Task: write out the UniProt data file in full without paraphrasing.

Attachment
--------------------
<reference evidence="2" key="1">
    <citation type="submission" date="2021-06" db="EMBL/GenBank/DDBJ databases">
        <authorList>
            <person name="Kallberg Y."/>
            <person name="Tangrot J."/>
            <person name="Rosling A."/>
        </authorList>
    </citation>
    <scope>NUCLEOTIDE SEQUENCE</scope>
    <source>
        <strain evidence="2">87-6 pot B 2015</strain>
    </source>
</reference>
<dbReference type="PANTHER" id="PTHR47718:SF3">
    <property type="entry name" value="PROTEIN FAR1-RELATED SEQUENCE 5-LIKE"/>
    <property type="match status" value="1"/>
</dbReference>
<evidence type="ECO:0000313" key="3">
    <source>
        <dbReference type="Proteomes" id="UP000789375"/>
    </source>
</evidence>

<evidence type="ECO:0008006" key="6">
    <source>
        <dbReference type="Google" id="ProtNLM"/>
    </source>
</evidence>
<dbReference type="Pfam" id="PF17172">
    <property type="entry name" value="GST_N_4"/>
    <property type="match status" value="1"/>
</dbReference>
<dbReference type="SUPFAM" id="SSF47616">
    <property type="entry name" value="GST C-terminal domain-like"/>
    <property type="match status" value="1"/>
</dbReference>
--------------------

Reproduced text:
<reference evidence="2" key="1">
    <citation type="submission" date="2021-06" db="EMBL/GenBank/DDBJ databases">
        <authorList>
            <person name="Kallberg Y."/>
            <person name="Tangrot J."/>
            <person name="Rosling A."/>
        </authorList>
    </citation>
    <scope>NUCLEOTIDE SEQUENCE</scope>
    <source>
        <strain evidence="2">87-6 pot B 2015</strain>
    </source>
</reference>
<dbReference type="PANTHER" id="PTHR47718:SF3">
    <property type="entry name" value="PROTEIN FAR1-RELATED SEQUENCE 5-LIKE"/>
    <property type="match status" value="1"/>
</dbReference>
<evidence type="ECO:0000313" key="3">
    <source>
        <dbReference type="Proteomes" id="UP000789375"/>
    </source>
</evidence>

<evidence type="ECO:0008006" key="6">
    <source>
        <dbReference type="Google" id="ProtNLM"/>
    </source>
</evidence>
<dbReference type="Pfam" id="PF17172">
    <property type="entry name" value="GST_N_4"/>
    <property type="match status" value="1"/>
</dbReference>
<dbReference type="SUPFAM" id="SSF47616">
    <property type="entry name" value="GST C-terminal domain-like"/>
    <property type="match status" value="1"/>
</dbReference>